As with other fixed wireless systems on the market, Prairie iNet sells a complete hardware/software package, which includes a compact antenna that mounts on your roof, a cable that connects the antenna to your computer, an adapter card that's installed in your machine, and software. Package price is around $400, plus another $200 for installation, although you may find introductory offers for less. Access charges start at less than $40/month. For more information, contact Prairie iNet, Dept. FIN, 4601 Westown Pkwy., Suite 325, West Des Moines, IA 50266, 515/440-0849 or circle 200.
Prices are similar for another new fixed wireless provider, ORA2.net, based in Omaha, NE, although the company expects those prices to drop a bit in certain areas as more businesses and individuals sign on. Established a year and a half ago, the company has focused on developing a tower network to provide more rural residents with high-speed Internet access. It is currently developing an area of coverage along the I-80 corridor in western Iowa and eastern Nebraska. (See its Web site at www.ORA2.net for service availability.)
Both wireless companies are working with partner businesses or individuals in their target geographies that own the town's tallest structures on which to mount repeater towers. "We work with quite a few cooperatives, since grain elevators are a logical high point to transmit our signal from," says James Noe, operating officer and CEO of ORA2.net.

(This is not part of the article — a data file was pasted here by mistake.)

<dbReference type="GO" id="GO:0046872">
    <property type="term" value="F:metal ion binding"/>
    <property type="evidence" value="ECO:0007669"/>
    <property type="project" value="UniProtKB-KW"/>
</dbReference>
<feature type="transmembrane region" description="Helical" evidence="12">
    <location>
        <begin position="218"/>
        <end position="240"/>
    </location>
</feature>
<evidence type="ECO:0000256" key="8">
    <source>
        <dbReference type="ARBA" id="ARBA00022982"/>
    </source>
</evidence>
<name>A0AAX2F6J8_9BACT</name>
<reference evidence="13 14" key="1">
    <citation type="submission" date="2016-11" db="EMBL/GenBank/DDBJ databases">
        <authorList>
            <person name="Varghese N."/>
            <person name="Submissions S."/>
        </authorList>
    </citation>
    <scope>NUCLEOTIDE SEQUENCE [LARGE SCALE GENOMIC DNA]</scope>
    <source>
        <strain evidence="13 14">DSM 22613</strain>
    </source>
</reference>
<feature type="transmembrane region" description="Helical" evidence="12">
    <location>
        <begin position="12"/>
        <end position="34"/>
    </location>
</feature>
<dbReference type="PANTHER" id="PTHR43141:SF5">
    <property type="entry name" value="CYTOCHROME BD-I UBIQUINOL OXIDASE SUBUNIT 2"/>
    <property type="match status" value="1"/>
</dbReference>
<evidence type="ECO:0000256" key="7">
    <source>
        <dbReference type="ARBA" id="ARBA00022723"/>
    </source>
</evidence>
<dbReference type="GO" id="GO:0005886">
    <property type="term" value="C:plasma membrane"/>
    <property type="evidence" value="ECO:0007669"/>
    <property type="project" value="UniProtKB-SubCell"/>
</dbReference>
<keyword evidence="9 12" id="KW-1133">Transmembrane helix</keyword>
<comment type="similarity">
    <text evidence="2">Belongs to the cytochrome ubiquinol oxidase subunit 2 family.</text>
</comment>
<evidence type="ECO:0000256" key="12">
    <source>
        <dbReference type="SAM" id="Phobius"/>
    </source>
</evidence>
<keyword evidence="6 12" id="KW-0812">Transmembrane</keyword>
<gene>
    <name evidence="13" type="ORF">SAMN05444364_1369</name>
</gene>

"Basically, we're selling bandwidth," says Noe, who describes the term as an invisible pipeline that transfers information. And that bandwidth isn't free. Service providers like ORA2.net buy it from carriers, many of which are major players in the communications industry, such as Sprint and AT&T. ORA2.net is trying to work with carriers to continue building the necessary infrastructure of transmitting towers to blanket Nebraska and Iowa, and eventually the Midwest. For more information, contact ORA2.net, Dept. FIN, Box 662, Boystown, NE 98010, 402/345-8188 or circle 201.
Wireless network on the farm Noe sees many applications for wireless technologies beyond Internet access. "Wireless offers expandability. You could add a Web camera that's mounted in the barn to monitor livestock, or connect your irrigation system to control pivots from your computer. Or it could be used to allow you to send your yield information directly from the monitor in your combine to your computer back in the office," Noe explains. "It's the perfect way to network several different types of functions on a farm. And you can more easily upgrade this system for less cost."
Some farmers, like Angela and Kerry Knuth, are already starting to weave wireless communications into their operations. The Knuths, who farm 1,500 acres of corn and soybeans outside of Mead, NE, are linking their irrigation pivots into their office computer via their wireless system. "Right now, we can monitor our pivots by phone, but we'll be able to more quickly get information about them by looking on our computer screen," Angela says.